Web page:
• as an asset-intensive business, KiwiRail will continue to have significant renewal and replacement "capital expenditure" and will need to account appropriately for this;
  • KiwiRail is more than a commercially focused freight business – it has responsibility for metropolitan passenger services and significant metropolitan infrastructure assets; and
  • the rail infrastructure assets (metropolitan and freight) represent a significant asset management challenge for KiwiRail, irrespective of how those assets are valued.

Our concerns included that a significant recent financial investment in public benefit assets (metropolitan rail infrastructure) would effectively be written off and dilute accountability for those assets. However, the subsequent treatment of metropolitan rail assets within the Government's financial statements as public benefit assets means that this is now less of a concern to us. If much of what would normally be accounted for as capital expenditure had to be expensed in future, it would not sit comfortably with KiwiRail Holdings Limited being a commercially focused business.

Because the Government's decision on the balance sheet restructure happened before the end of 2011/12, the infrastructure and rolling stock assets that were to be transferred to KiwiRail Holdings Limited (as a profit-oriented entity) had to be tested for impairments to take into account future cashflows. The results of these impairment tests are reflected in the 2011/12 financial statements.

KiwiRail wrote down the value of the infrastructure and rolling stock assets by $7 billion. In our view, the $7 billion asset impairment in KiwiRail's 2011/12 financial statements complied with generally accepted accounting practice.

KiwiRail offset almost $5 billion of the impairment against revaluation reserves.13 The remaining $2 billion was expensed through the statement of financial performance.

We note that, in the Government's 2011/12 financial statements, the metropolitan-only rail infrastructure assets have been accounted for differently than in KiwiRail's financial statements. KiwiRail has treated these assets purely commercially, consistent with the Government's expectation that KiwiRail generate a commercial return from the whole rail network.

The metropolitan-only rail infrastructure assets are recognised differently in the Government's financial statements because, despite the Government's expectation, the primary purpose for those assets at a whole-of-government level is a public benefit purpose (such as reduced congestion on roads and, therefore, reduced travel times) rather than generating a commercial return from the use of those assets. This has resulted in the metropolitan-only rail assets being valued higher by $0.5 billion in the Government's financial statements than in KiwiRail's financial statements.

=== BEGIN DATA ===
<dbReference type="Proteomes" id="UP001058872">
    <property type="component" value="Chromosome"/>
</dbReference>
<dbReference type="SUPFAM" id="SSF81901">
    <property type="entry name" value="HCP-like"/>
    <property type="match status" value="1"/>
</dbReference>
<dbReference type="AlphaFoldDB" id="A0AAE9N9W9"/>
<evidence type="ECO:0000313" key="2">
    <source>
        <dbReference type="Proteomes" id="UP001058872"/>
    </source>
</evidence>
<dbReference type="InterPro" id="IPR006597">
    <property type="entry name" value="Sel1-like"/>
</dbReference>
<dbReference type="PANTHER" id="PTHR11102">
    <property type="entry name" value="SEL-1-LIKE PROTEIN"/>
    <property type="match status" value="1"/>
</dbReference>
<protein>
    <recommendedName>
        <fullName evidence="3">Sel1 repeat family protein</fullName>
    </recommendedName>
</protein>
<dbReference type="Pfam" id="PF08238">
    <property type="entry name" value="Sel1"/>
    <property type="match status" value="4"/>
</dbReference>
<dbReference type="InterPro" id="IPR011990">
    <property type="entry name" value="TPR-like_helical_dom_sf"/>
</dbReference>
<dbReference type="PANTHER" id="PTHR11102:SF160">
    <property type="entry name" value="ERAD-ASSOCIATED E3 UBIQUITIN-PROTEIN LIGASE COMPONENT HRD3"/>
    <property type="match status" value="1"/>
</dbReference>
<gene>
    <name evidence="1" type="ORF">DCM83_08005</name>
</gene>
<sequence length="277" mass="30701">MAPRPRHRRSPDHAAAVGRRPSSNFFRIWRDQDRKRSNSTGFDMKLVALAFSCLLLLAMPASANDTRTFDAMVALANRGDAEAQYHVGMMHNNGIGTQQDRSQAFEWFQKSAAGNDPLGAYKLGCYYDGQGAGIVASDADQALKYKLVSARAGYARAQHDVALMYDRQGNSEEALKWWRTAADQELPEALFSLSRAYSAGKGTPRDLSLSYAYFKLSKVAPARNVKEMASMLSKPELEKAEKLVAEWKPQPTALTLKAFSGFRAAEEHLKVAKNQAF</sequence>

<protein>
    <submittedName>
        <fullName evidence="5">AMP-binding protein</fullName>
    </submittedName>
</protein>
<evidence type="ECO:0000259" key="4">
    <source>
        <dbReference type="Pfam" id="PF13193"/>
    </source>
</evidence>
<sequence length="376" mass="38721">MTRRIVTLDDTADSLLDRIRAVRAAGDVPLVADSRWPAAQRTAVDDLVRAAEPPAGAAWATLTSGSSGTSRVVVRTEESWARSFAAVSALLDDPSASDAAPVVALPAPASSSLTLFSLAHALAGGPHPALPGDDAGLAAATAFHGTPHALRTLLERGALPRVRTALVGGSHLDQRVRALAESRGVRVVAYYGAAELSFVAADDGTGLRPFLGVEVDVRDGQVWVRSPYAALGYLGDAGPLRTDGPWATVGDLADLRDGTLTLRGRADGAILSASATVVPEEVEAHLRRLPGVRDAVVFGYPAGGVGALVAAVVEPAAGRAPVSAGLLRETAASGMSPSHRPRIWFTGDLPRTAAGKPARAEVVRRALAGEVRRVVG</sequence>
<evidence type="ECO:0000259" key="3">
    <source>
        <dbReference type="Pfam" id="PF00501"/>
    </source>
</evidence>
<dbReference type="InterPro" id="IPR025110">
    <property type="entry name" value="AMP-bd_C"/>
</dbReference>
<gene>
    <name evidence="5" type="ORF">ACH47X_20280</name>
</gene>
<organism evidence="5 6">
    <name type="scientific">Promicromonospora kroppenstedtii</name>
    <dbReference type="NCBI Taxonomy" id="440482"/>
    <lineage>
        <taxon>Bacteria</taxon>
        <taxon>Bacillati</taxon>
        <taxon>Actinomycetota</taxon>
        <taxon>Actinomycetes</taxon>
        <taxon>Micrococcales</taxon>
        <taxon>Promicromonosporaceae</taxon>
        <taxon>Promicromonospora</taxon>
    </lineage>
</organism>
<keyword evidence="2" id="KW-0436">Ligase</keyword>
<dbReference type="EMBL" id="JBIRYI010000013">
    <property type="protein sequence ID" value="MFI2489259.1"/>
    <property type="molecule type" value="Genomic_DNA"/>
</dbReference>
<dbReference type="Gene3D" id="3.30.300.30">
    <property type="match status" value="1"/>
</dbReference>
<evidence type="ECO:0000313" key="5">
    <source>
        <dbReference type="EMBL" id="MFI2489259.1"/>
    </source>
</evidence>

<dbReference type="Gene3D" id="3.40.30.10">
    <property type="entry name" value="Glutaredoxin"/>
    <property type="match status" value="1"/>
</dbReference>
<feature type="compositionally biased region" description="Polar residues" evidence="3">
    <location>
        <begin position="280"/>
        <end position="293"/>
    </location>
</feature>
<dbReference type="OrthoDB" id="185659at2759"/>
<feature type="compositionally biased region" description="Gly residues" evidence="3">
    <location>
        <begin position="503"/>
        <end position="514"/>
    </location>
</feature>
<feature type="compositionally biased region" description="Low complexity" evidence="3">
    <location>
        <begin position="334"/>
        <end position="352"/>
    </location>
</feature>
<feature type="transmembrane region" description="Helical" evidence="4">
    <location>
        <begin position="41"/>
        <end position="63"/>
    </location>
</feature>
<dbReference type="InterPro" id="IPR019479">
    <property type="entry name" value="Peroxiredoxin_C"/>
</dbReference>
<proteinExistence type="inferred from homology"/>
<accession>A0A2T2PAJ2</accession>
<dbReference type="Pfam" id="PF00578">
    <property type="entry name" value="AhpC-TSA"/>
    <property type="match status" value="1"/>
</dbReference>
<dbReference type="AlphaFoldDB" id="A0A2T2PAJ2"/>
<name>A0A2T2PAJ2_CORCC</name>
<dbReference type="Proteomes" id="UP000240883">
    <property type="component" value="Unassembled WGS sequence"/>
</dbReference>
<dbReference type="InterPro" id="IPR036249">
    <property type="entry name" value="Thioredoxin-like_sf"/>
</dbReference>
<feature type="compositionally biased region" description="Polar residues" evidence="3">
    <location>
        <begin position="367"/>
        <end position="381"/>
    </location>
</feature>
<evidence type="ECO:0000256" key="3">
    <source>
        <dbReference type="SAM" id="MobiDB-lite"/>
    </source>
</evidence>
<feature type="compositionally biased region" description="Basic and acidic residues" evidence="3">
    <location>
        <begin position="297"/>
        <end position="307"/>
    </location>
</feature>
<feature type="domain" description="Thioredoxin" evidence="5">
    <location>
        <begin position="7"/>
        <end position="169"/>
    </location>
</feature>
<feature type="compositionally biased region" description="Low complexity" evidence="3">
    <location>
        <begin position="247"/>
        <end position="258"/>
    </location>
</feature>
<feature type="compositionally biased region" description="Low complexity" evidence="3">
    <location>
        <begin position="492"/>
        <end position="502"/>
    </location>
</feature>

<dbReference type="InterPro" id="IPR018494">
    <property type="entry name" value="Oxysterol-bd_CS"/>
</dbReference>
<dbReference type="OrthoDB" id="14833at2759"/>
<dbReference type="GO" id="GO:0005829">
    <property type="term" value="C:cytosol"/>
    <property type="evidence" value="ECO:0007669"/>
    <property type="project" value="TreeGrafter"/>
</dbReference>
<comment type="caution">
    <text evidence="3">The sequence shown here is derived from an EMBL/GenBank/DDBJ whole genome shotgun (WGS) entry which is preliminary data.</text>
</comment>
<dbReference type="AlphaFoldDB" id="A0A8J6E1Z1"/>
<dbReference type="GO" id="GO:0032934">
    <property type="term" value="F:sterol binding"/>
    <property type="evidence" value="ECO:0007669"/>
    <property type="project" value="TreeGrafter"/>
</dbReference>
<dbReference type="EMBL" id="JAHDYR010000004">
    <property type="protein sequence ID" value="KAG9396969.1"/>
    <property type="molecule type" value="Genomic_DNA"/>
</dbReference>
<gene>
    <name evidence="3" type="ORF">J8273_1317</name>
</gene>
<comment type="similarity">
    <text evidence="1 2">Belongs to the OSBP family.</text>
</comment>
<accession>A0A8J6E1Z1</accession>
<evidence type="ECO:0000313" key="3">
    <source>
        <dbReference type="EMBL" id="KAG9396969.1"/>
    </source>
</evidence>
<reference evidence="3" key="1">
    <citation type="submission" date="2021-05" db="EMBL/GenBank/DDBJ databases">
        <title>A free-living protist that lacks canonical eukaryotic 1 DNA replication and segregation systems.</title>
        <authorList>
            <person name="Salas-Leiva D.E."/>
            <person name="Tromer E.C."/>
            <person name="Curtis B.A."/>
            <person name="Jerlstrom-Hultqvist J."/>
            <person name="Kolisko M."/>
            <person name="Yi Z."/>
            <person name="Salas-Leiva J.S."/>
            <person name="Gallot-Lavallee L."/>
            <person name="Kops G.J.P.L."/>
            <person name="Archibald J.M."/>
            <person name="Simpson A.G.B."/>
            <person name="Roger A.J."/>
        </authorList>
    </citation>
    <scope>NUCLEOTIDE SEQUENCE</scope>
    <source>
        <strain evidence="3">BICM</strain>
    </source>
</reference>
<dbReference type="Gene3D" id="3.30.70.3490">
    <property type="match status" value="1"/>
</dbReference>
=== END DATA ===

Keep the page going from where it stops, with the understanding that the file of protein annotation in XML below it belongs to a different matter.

KiwiRail's progress with managing assets

KiwiRail is steadily improving how it manages assets, particularly in the Freight and Infrastructure and Engineering business units. We note the internal advice to Kiwirail's Infrastructure and Asset Management Committee at its February 2012 meeting that "asset management planning is in a varying state of development".

We recommended that KiwiRail consider strengthening its asset information database and prepare asset management plans for the Interislander business unit and for Property (Land and Commercial Building) assets. In our view, KiwiRail has addressed five of the nine recommendations from our 2010/11 audit. We consider that KiwiRail could address the remaining "open" recommendations when the next round of asset management plans are released.

KiwiRail faces significant financial constraints. When the Crown bought back the rail network, many catch-up renewals were required. Managers said that clearing this legacy would take 20 to 40 years. Funding for asset renewals and maintenance for the three years 2012/13 to 2014/15 is short of what is required to address the legacy of deferred maintenance. However, managers told us that it is plans to increase funding from 2015/16 to address backlog maintenance and renewal requirements. To ensure that greater earnings growth is realised before over-extending the business with capital expenditure, the Infrastructure and Engineering business unit is reducing capital expenditure by $200 million in the three years 2012/13 to 2014/15, including track renewal reductions of 20% in 2012/13, 45% in 2013/14, and 50% in 2014/15. Planned expenditure for these three years is $750 million ($550 million capital expenditure and $200 million maintenance).14

KiwiRail has advised us that it took into account how budget decisions affect service. We note that there could be increased risks of unexpected failure of assets. Managers told us that KiwiRail's inspection and maintenance procedures will secure safe operations and that - mostly - this should not affect the most important train corridors in terms of service performance.

How the New Zealand Transport Agency manages cashflow

NZTA uses a borrowing facility with the New Zealand Debt Management Office. NZTA may borrow up to $250 million to help pay for the delivery of activities funded by the NLTF.

To use the borrowing facility, NZTA must manage cash well.

Recognising the need to better manage cash, NZTA commissioned an independent review to contribute to the overall management of the NLTF and related cashflows.

The review identified the need for a more formal system and better forecasts of cashflow.

NZTA has made good progress in addressing the review's recommendations and is working to formalise how it manages cashflow and make cash requirements forecasting more reliable. We plan to review the changes as part of our 2012/13 annual audit of NZTA.